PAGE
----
The nine states suing Microsoft for antitrust violations have accused the Redmond, Washington-based software maker of plotting to monopolize the media player market and edge out market leader RealNetworks. But a Microsoft executive who took the witness stand during the antitrust trial denied the claims.
Will Poole, a Microsoft vice president who oversees the company’s Windows New Media Platform division, told the court in written testimony that by including multimedia technology in Windows, Microsoft “has not impeded RealNetworks’ ability to create competing media players that run very well on Windows and to distribute and promote those media players broadly to users.”
The ‘IE Approach’
In an earlier phase of the proceedings, RealNetworks vice president David Richards claimed Microsoft purposely failed to hand over crucial technical data in an effort to guarantee that Microsoft’s Windows Media Player would outshine RealNetworks’ offering in the Windows arena.
Bolstering that contention, an attorney for the states produced an e-mail sent in 1999 by Microsoft executive Anthony Bay to chairman Bill Gates.
The e-mail said Microsoft should use its Internet Explorer approach “wherever appropriate” to reposition the streaming media battle from Netshow vs. Real to Windows vs. Real.
States’ attorney John Schmidtlein asked Poole if the company wanted “to integrate the media player deeper into Windows in the same way Microsoft integrated Internet Explorer into Windows.”
A trial court has already ruled that Microsoft attempted to monopolize the browser market. That ruling was upheld by a federal appeals court last year.
Although he admitted that the media player battle had similarities to the Netscape-IE browser wars, Poole also noted that “there are aspects of the battle that were very different.” He added that he is unsure whether Bay’s directive was ever adopted by Microsoft.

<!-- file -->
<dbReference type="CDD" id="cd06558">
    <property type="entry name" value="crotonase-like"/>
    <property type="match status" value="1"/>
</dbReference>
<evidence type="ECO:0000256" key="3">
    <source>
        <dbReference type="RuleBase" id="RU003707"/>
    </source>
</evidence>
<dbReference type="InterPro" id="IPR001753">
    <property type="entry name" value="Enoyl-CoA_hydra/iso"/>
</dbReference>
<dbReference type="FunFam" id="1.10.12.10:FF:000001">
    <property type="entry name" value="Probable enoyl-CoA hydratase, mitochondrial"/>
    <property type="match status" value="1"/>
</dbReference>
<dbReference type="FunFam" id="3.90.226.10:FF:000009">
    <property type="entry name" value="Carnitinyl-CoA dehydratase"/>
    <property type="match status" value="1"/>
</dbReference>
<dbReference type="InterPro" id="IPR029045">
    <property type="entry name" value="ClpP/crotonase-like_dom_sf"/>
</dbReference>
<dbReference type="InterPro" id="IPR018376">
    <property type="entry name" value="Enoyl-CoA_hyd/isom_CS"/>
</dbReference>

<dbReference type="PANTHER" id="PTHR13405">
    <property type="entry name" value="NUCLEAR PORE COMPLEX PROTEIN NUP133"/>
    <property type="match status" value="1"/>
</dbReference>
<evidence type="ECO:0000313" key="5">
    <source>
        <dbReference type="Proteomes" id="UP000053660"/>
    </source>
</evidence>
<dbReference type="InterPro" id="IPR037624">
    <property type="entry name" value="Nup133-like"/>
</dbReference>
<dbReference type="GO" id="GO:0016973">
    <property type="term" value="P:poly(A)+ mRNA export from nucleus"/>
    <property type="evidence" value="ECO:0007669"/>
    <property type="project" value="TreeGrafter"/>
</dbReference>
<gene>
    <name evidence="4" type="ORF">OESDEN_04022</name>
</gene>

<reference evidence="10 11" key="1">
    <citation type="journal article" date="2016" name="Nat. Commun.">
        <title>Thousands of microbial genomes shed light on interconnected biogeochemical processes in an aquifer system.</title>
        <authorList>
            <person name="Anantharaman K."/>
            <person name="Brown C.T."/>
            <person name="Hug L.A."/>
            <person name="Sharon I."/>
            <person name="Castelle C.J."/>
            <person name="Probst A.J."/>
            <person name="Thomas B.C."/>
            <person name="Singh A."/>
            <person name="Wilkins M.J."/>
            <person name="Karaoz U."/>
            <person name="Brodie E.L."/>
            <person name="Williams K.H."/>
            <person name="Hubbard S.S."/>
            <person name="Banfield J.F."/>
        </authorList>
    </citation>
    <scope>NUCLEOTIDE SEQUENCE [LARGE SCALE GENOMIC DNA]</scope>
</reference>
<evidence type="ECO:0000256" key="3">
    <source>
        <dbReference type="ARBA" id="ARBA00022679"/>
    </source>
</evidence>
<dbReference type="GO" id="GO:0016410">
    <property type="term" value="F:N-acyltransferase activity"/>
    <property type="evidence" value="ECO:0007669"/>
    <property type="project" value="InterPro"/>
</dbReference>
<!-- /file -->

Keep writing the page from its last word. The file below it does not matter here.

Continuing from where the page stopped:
However, the states pointed to later e-mails in which Jim Allchin, another Microsoft executive, said “the whole company must pull together consistently” to win the battle against Real.
The nine states have rejected a proposed settlement between the software giant and the U.S. Department of Justice in the four-year-old antitrust suit, calling for stronger sanctions.
In particular, the non-settling states would like Microsoft to offer a modular version of Windows with add-on features that can be removed so users can select competing products, such as RealNetworks’ media player.
Modular Windows ‘Dangerous’?
Poole said creating a stripped-down version of Windows would be harmful.
“I am confident that it would not be good for developers of software and Web sites that rely on [media] functionality in Windows or for consumers generally because the performance of their programs would be degraded,” he testified.
In refuting that statement, states’ attorney Kevin Hodges leaned heavily on Microsoft witness Stuart Madnick, a professor at MIT, who said it “is possible” to separate portions of Internet Explorer from Windows.
However, Madnick added in his testimony, it is not a wise move to prevent Microsoft from “interfering with” software from competitors.
“To make that a legal requirement seems really dangerous,” said Madnick, who noted that because there are potentially “so many interdependencies, to be able to be sure you understand all the consequences of any change you might make, it turns out to be almost unrealistic.”
Microsoft has argued all along that Windows is a comprehensive set of features that work in tandem and that to remove any of the operating system’s features is to compromise the entire system’s integrity.
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